Double click on the text layer to bring up the Layer Style Dialog Box and check off Color Overlay to once again apply the tan fill color just like we did with our previous text layers.
Press OK to apply the changes. Your text should now look something like this:
Step 17: Press paws
Next, open the VIntage-Logo-Objects_0162_Vector-Smart-Object.png file from the Vintage Logo Kit.
Press Command/Ctrl + A to Select All, then press Command/Ctrl + C to copy everything. Return to your main document and press Command/Ctrl + V to paste your paw into the working document. From here, hold the Control Key and click on the layer before choosing the option to ‘Convert to Smart Object’ from the dropdown menu. After that, rename the layer ‘Vintage Logo Objects 0162’ so you have something like this:
Press Command/Ctrl + T to do a Free Transform, and then hold the Alt/Option + Shift Keys and drag inwards from any of the four corners of the bounding box to scale the paw down in size. Experiment with the size and placement of the image so that you can place it in the space between the words ‘Take’ and ‘Home’ as shown here:
Once you are happy with the size and placement of the paw, press the Enter Key to apply the transformation. Next, hold down the Alt/Option Key and then click on the small ‘fx’ icon on the ‘Take Home’ text layer before dragging it onto your Vintage Logo Objects 0162 Layer. Doing this should paste the same Color Fill effect onto the paw that we have used on our text.
Your image should now look like this:
Step 18: Cute text
Add one more New Layer above the ‘Best Friend’ text layer and type out the words ‘a cute’ using a script font. Here I am using the free font Sign Painter, but feel free to substitute this typeface with any other nice looking script typeface such as Fenway, Filmotype, Thirsty or Billabong.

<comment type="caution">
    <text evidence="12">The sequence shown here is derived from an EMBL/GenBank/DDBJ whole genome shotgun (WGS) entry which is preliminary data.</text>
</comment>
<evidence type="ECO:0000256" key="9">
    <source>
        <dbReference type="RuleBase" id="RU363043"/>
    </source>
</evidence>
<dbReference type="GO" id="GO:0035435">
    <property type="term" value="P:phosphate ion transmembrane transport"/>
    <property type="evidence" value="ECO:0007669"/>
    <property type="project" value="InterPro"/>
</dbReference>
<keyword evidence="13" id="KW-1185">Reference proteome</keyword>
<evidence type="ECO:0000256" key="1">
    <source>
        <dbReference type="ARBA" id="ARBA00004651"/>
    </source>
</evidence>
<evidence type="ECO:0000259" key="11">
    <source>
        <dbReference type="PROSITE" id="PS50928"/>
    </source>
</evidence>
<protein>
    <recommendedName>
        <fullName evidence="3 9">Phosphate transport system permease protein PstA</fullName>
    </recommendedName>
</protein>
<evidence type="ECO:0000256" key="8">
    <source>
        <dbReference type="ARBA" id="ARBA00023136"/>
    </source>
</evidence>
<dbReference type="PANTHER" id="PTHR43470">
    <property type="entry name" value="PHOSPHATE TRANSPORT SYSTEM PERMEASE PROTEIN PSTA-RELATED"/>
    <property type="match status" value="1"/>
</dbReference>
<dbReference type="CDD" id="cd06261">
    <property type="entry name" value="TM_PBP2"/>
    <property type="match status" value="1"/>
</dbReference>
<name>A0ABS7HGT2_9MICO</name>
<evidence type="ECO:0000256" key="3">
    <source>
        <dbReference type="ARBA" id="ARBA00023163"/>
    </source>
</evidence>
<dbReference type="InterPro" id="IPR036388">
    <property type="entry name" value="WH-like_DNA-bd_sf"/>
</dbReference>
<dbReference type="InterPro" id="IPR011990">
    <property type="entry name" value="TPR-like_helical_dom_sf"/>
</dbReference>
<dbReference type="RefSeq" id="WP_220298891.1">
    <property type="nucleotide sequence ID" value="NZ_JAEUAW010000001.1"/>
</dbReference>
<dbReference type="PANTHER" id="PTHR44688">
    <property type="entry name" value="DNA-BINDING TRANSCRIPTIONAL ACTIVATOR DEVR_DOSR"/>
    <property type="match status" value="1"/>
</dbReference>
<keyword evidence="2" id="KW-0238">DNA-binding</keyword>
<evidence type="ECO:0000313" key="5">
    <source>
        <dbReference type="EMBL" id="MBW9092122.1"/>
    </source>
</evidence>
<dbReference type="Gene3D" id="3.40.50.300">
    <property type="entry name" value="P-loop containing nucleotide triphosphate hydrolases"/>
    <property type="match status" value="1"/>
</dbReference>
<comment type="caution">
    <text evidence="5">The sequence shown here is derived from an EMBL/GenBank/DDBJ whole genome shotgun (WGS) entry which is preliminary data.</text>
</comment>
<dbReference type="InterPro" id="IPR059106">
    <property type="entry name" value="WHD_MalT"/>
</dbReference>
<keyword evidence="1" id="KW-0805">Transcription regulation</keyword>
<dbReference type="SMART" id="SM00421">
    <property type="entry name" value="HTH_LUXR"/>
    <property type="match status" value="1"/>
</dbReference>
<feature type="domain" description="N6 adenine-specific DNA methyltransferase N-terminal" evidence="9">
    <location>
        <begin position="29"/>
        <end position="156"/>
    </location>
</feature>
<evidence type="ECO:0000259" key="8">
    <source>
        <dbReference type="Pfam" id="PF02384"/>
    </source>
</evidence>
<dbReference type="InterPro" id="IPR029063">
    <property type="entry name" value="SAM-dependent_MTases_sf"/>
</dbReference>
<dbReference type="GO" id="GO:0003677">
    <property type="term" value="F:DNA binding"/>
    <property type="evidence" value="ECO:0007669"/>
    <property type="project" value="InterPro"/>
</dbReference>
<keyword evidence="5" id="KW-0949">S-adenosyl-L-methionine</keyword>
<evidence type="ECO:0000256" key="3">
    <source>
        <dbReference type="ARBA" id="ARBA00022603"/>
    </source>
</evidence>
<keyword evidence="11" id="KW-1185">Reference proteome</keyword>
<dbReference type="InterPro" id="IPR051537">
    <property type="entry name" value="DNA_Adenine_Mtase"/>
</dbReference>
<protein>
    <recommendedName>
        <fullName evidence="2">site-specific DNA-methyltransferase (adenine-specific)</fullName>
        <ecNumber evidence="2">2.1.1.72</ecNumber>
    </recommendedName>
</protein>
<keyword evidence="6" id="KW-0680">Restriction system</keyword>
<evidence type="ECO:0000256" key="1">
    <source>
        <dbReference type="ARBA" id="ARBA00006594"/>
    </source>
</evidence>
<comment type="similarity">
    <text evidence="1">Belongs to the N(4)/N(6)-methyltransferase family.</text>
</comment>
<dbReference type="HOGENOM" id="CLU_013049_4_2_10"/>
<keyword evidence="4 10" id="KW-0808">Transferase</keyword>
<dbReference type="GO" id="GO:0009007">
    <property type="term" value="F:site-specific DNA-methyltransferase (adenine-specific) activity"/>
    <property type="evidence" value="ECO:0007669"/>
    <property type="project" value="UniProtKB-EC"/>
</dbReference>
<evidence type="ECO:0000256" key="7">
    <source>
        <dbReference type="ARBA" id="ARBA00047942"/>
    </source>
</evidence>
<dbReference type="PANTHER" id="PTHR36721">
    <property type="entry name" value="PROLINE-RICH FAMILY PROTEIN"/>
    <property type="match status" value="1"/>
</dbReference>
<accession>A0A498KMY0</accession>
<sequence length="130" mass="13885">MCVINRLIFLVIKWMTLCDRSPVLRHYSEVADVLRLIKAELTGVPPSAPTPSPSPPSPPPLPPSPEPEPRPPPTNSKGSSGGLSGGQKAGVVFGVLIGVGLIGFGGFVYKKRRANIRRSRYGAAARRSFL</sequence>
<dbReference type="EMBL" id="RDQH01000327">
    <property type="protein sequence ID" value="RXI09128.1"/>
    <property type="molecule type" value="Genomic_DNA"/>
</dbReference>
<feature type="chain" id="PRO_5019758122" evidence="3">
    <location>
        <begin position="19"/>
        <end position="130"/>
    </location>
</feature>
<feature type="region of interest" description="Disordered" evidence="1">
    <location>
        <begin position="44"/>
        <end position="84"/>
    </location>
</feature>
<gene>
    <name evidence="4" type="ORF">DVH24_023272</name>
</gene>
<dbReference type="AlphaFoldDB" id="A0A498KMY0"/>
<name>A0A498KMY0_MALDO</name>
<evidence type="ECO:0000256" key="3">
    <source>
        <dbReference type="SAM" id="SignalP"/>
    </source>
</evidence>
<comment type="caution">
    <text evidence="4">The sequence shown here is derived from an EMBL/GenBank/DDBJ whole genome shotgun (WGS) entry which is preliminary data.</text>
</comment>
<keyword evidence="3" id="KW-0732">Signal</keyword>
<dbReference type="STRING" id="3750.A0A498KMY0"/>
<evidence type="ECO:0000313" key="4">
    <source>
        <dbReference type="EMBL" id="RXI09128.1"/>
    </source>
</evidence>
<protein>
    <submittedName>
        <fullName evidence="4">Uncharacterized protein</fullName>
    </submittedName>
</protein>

From here, hold the Alt/Option Key and once again drag the small fx icon from the ‘Take Home’ text layer onto this layer to duplicate the Color Fill effect.
Select your ‘cute’ text layer and press Command/Ctrl + T before scaling it down by dragging any of the four corners of the bounding box inwards while holding Alt/Option + Shift on the keyboard until it’s about the same size as the image below:
Hold the Control Key and click on the text to reveal a dropdown menu. From here we want to choose the option that says ’Skew’ from the list.
Move your cursor over the right side of the cute text and drag upwards to create a skewed effect similar to the image shown here:
Step 19: First border of business
We will now open the SHORT_BORDER_11.png file from Julia-Dreams as shown here:
Click and drag this image into your main document and then convert it to a Smart Object before changing the name of the layer to ‘Short Border 11’ to keep track of our layers.
Click and drag the small fx icon from the Vintage Logo Objects layer below to copy the Color Fill effect. Then, press Command/Ctrl + T and scale the border down, placing it below the ‘Best Friends’ text but above the date as shown here:
After applying the tan color and settling on a good size and placement for your border, press the Enter Key to apply the transform effect.
Step 20: Cute text
Select the Vintage Logo Object layer (or the paw layer) and then hold the Shift Key and select the ‘Take Home’ text layer below. Next, hold the Shift Key and tap the up arrow a few times to move both of these layers up a few clicks to give a bit of space to the cute text below.
Select the Short Border 11 Layer and press Command/Ctrl + J to duplicate it. Hold the Shift Key once again and tap the copy of the border up so that it cute through the middle of the cute text as shown here:
With your new copy of the Short Border 11 layer selected, click on the Add Layer Mask Icon found at the bottom of the Layers Palette to add a mask.
Press ‘D’ on the keyboard to switch back to your default colors making sure that black is your current foreground color, and then grab your Brush Tool (B). Paint over the border where it overlaps the cute text with your black brush to hide the border. You should now have something like this:
You should now have two copies of the Short Border 11 layer. The top copy should only be showing up on the left and right sides of the cute text after painting it out with a Layer Mask.
Step 21: Adding some flora
Open the TEXT_DIVIDER_82.png file from the Julia-Dreams Decoration Toolkit.
Click and drag this layer into your working document, convert it to a Smart Object, and then rename the layer ‘Text Divider 82’ as shown here:
Click and drag the small fx icon from either of the Short Border 11 layers onto this layer so that it shares the same fill color.
Press Command/Ctrl + T to initiate a Free Transform, and then rotate the text divider 180 degrees so that the leaves are on the right side and the curve of the divider follows the general curve of the blue/green container shape. You will also need to scale it down by dragging inwards from any of the four corners of the bounding box while holding the Shift Key. Once you have done that you should have something like the image below: